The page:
If you send electronic messages of a commercial nature (aka e-flash, e-shot, eDM, e-news), you need a broadcasting platform. There is so much to remember with regards do’s and don’ts, I personally wouldn’t recommend any other method.

Mail Chimp is one of many email broadcasting platforms of course. Here are some pros and cons of Mail Chimp, through my eyes.

Best Bits in Bullets

  • Mail Chimp is free and easy to sign up to and free to broadcast to a database of less than 2000 customers. Brilliant.
  • Mail Chimp takes the pain out of thinking hard about many essential requirements as detailed in the Unsolicited Electronic Message Act 2007 – top of mind:  details of sender, easy and immediate unsubscribe function.
  • Mail Chimp makes the sign-up process easy including a verification email pinged back to the new sign-up to ensure they are human (thus avoiding spam bots).
  • Mail Chimp cleans your database as campaigns are broadcast.
  • Mail Chimp campaigns can be tested, re-tested and pre-scheduled.
  • Mail Chimp is measurable — the best bit! You can track open rates, popular links and a range of easy to understand analytics to report back to the business. Yes, ROI is measurable. Yip yip.

Digging Deeper

  • Mail Chimp is free to a certain extent but will be branded Mail Chimp (unless you upgrade to a Pro Account).
  • If you have a database of more than 2000 you can purchase online credits to pay for the broadcast. You may choose to pay per campaign (as you go) or if it’s more cost effective you can opt for a monthly ‘unlimited campaign’ broadcast. It’s not a lot of budget in the scheme of things.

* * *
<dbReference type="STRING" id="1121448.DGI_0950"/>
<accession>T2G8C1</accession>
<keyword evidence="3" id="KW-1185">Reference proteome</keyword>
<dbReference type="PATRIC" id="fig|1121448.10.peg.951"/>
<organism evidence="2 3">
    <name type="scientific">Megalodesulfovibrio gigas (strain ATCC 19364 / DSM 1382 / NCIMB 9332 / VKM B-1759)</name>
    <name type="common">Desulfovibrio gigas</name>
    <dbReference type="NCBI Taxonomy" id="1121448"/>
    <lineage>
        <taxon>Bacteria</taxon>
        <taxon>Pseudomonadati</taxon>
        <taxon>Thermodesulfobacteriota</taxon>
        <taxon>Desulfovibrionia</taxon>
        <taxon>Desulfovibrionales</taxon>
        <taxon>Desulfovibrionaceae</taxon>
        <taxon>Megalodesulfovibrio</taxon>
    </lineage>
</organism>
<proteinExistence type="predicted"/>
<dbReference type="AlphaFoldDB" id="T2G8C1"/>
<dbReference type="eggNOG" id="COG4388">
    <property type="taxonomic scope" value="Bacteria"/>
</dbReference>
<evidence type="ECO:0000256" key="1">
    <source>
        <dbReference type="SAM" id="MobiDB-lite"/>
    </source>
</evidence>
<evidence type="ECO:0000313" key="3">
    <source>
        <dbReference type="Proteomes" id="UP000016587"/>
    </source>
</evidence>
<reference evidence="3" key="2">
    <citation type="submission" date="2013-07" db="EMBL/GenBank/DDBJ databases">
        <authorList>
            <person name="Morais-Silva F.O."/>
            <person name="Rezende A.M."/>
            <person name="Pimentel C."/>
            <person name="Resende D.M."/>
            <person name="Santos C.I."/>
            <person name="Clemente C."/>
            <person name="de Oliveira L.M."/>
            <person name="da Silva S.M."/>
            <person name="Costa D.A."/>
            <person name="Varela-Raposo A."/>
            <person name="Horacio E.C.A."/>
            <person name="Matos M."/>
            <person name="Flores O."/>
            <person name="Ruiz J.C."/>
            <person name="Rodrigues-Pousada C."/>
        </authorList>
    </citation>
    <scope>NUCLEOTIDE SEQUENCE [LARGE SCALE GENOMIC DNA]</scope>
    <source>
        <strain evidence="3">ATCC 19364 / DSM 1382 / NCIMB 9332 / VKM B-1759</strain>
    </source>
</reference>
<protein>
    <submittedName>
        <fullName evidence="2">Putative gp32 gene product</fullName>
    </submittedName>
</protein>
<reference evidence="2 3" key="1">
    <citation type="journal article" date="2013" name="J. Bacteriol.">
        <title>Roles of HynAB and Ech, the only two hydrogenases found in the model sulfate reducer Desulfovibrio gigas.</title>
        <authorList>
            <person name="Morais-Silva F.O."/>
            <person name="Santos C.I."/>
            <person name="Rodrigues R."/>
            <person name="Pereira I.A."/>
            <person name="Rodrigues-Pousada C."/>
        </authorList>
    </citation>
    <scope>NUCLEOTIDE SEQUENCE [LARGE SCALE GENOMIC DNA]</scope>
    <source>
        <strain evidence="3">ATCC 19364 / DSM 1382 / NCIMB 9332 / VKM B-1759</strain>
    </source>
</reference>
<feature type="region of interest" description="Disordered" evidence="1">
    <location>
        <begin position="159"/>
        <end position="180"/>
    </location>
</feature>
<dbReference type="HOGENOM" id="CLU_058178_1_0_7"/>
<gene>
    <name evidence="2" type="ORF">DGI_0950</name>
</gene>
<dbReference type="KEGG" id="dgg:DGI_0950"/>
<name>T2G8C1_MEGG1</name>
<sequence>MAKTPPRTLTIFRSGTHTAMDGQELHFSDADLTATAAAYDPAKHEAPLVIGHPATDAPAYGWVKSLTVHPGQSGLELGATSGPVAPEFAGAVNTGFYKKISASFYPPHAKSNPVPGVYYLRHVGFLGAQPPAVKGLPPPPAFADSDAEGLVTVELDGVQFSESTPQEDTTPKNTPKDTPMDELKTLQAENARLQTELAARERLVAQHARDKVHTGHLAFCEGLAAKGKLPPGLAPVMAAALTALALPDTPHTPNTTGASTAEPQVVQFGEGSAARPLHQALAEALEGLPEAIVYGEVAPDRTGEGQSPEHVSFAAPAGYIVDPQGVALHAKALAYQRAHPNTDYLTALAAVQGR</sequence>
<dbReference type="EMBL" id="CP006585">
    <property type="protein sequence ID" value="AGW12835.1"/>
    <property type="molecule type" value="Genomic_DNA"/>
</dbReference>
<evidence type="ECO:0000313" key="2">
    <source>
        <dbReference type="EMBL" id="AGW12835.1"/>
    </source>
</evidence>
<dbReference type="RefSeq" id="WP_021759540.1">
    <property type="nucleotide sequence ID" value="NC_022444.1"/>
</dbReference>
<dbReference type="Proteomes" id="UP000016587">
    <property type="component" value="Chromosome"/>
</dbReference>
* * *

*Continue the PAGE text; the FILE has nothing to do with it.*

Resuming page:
When the Chimp gets Hairy

  • As tempting as free Mail Chimp templates are (yes they are HTML based) they are not fool proof by any means. So, if your business prides itself on quality email communication, you’ll seriously need to think about hand-coded HTMLs. Why? Mail Chimp themselves cannot guarantee a quality delivery to Microsoft Outlook email accounts — yes, probably the most popular account of them all. They ‘break’. You can read more about what ‘broken’ means here.

  • One of the best ways to sabotage your content is to not tie it to your goals. Know why you’re creating content.
    Ellen Gomes

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